Just three months after he died,
my father came back all snappy and tart
in a trim fedora and houndstooth jacket.
He was driving a white De Soto ragtop
and flashing money he’d won at the track.
Somewhere up there,
a waiting room clerk
had sent him in for restyling
and smuggled him back to 1948.
Though he knew I was fifty-two
and not the six-year old Long Island kid
he’d sometimes take fishing,
we talked about whether or not
he should stay with Mom,
add my brother to the household,
settle for weight upon weight
of respectable forty-hour weeks,
bland business suits, commutes,
dumb bosses, budgets, and canasta.
We both knew that the dull long haul
had played out flat and mean,
that he’d flee to joyless dreams
that would silence our cries: “he’s sacked
out on the couch again,” we’d say.
He snoozed through decades, half-waking
when we’d taken care of this or that without him.
Now he was dead and gone and back,
assertive and clear-eyed,
pursuing his hungers into the world,
suggesting that only a buffing up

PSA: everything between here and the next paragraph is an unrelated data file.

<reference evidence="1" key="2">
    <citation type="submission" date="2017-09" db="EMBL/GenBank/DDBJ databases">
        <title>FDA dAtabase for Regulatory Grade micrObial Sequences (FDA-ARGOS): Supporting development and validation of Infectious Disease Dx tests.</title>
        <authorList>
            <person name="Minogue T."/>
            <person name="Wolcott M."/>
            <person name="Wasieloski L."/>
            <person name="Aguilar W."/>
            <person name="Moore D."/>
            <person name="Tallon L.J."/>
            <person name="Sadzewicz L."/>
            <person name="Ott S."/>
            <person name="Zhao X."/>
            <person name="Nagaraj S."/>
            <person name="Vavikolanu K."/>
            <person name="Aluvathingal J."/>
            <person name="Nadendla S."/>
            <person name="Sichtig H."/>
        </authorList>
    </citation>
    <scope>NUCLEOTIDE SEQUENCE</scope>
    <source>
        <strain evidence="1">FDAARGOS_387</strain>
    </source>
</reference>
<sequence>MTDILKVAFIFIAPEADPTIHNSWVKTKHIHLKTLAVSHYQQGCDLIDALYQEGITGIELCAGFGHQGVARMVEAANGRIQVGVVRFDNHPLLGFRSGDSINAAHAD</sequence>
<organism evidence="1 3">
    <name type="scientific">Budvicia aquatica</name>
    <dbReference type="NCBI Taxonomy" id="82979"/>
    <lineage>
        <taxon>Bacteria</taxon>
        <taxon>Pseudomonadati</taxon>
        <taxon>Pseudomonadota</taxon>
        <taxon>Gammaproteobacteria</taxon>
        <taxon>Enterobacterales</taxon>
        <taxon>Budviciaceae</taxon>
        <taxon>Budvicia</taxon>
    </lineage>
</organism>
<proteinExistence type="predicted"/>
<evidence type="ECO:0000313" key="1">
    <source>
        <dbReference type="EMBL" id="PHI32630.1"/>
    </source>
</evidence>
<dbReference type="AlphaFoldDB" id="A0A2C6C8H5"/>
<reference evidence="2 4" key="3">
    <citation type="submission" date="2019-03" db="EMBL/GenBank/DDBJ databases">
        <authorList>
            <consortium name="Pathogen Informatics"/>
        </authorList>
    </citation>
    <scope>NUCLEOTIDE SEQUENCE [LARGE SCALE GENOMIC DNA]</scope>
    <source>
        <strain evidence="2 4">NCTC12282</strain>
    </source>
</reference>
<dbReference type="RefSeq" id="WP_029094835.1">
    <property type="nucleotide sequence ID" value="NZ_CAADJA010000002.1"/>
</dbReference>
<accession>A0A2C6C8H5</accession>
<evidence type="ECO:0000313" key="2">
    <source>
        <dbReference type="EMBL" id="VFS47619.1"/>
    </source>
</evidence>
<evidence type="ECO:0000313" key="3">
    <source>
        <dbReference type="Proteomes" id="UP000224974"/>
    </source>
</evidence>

had been needed all the time —
or perhaps a different life.
He told me he’d always been proud
about how I’d turned out,
didn’t know why he’d never said so,
and that even though he had regrets
about his seasons of oblivion,
he wasn’t going to wallow in the future
now that he was back in action.
He was looking to take chances,
to try out everything he could,
because if there was one thing he had learned
it was that you could just blink or doze
for a moment and the whole damn thing was over.
And then he was off to check out
some beachfront property. Did I want in?
Yes, oh yes, I said, –but he was gone.
(from Making Change, Argonne House Press © 2001. Originally published in Poetry Motel)